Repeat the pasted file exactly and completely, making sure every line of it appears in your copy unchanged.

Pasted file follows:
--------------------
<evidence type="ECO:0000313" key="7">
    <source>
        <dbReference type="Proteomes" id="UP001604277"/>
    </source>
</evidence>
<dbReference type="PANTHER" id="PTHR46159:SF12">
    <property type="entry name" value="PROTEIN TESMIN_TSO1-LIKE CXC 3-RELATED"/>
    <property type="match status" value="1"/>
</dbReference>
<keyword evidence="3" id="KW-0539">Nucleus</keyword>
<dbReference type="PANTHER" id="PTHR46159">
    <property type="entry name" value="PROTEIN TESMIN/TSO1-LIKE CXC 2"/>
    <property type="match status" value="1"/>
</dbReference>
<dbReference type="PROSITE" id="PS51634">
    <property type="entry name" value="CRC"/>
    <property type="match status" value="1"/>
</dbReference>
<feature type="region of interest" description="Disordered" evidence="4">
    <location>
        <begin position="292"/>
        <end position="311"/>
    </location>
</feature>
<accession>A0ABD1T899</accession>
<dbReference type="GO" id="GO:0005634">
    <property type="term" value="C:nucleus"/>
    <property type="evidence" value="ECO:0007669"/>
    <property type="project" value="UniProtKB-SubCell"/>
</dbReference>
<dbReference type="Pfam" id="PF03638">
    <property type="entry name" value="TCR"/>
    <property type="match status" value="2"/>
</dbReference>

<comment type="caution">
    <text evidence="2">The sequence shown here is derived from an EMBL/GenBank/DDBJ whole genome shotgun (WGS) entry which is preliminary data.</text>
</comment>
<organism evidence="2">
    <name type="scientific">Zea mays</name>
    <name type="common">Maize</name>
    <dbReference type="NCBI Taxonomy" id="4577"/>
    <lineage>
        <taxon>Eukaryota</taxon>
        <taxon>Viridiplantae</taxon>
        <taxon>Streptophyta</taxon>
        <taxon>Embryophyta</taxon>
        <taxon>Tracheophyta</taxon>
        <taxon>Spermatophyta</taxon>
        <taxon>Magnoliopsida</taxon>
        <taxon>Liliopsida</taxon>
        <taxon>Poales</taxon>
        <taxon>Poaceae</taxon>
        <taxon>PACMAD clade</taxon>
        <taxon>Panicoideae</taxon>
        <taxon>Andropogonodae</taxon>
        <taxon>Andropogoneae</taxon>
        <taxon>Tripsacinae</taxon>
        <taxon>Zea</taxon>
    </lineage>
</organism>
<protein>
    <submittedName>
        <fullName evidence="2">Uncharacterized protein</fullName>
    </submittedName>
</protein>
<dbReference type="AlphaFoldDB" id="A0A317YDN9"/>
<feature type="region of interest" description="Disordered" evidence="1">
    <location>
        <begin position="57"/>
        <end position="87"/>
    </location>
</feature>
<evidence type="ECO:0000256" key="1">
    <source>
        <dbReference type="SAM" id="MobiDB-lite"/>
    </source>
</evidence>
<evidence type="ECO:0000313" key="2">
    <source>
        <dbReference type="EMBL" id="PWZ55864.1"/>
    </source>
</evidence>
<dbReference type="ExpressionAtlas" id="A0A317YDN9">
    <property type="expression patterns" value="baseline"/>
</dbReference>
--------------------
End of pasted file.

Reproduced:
<evidence type="ECO:0000313" key="7">
    <source>
        <dbReference type="Proteomes" id="UP001604277"/>
    </source>
</evidence>
<dbReference type="PANTHER" id="PTHR46159:SF12">
    <property type="entry name" value="PROTEIN TESMIN_TSO1-LIKE CXC 3-RELATED"/>
    <property type="match status" value="1"/>
</dbReference>
<keyword evidence="3" id="KW-0539">Nucleus</keyword>
<dbReference type="PANTHER" id="PTHR46159">
    <property type="entry name" value="PROTEIN TESMIN/TSO1-LIKE CXC 2"/>
    <property type="match status" value="1"/>
</dbReference>
<dbReference type="PROSITE" id="PS51634">
    <property type="entry name" value="CRC"/>
    <property type="match status" value="1"/>
</dbReference>
<feature type="region of interest" description="Disordered" evidence="4">
    <location>
        <begin position="292"/>
        <end position="311"/>
    </location>
</feature>
<accession>A0ABD1T899</accession>
<dbReference type="GO" id="GO:0005634">
    <property type="term" value="C:nucleus"/>
    <property type="evidence" value="ECO:0007669"/>
    <property type="project" value="UniProtKB-SubCell"/>
</dbReference>
<dbReference type="Pfam" id="PF03638">
    <property type="entry name" value="TCR"/>
    <property type="match status" value="2"/>
</dbReference>

<comment type="caution">
    <text evidence="2">The sequence shown here is derived from an EMBL/GenBank/DDBJ whole genome shotgun (WGS) entry which is preliminary data.</text>
</comment>
<organism evidence="2">
    <name type="scientific">Zea mays</name>
    <name type="common">Maize</name>
    <dbReference type="NCBI Taxonomy" id="4577"/>
    <lineage>
        <taxon>Eukaryota</taxon>
        <taxon>Viridiplantae</taxon>
        <taxon>Streptophyta</taxon>
        <taxon>Embryophyta</taxon>
        <taxon>Tracheophyta</taxon>
        <taxon>Spermatophyta</taxon>
        <taxon>Magnoliopsida</taxon>
        <taxon>Liliopsida</taxon>
        <taxon>Poales</taxon>
        <taxon>Poaceae</taxon>
        <taxon>PACMAD clade</taxon>
        <taxon>Panicoideae</taxon>
        <taxon>Andropogonodae</taxon>
        <taxon>Andropogoneae</taxon>
        <taxon>Tripsacinae</taxon>
        <taxon>Zea</taxon>
    </lineage>
</organism>
<protein>
    <submittedName>
        <fullName evidence="2">Uncharacterized protein</fullName>
    </submittedName>
</protein>
<dbReference type="AlphaFoldDB" id="A0A317YDN9"/>
<feature type="region of interest" description="Disordered" evidence="1">
    <location>
        <begin position="57"/>
        <end position="87"/>
    </location>
</feature>
<evidence type="ECO:0000256" key="1">
    <source>
        <dbReference type="SAM" id="MobiDB-lite"/>
    </source>
</evidence>
<evidence type="ECO:0000313" key="2">
    <source>
        <dbReference type="EMBL" id="PWZ55864.1"/>
    </source>
</evidence>
<dbReference type="ExpressionAtlas" id="A0A317YDN9">
    <property type="expression patterns" value="baseline"/>
</dbReference>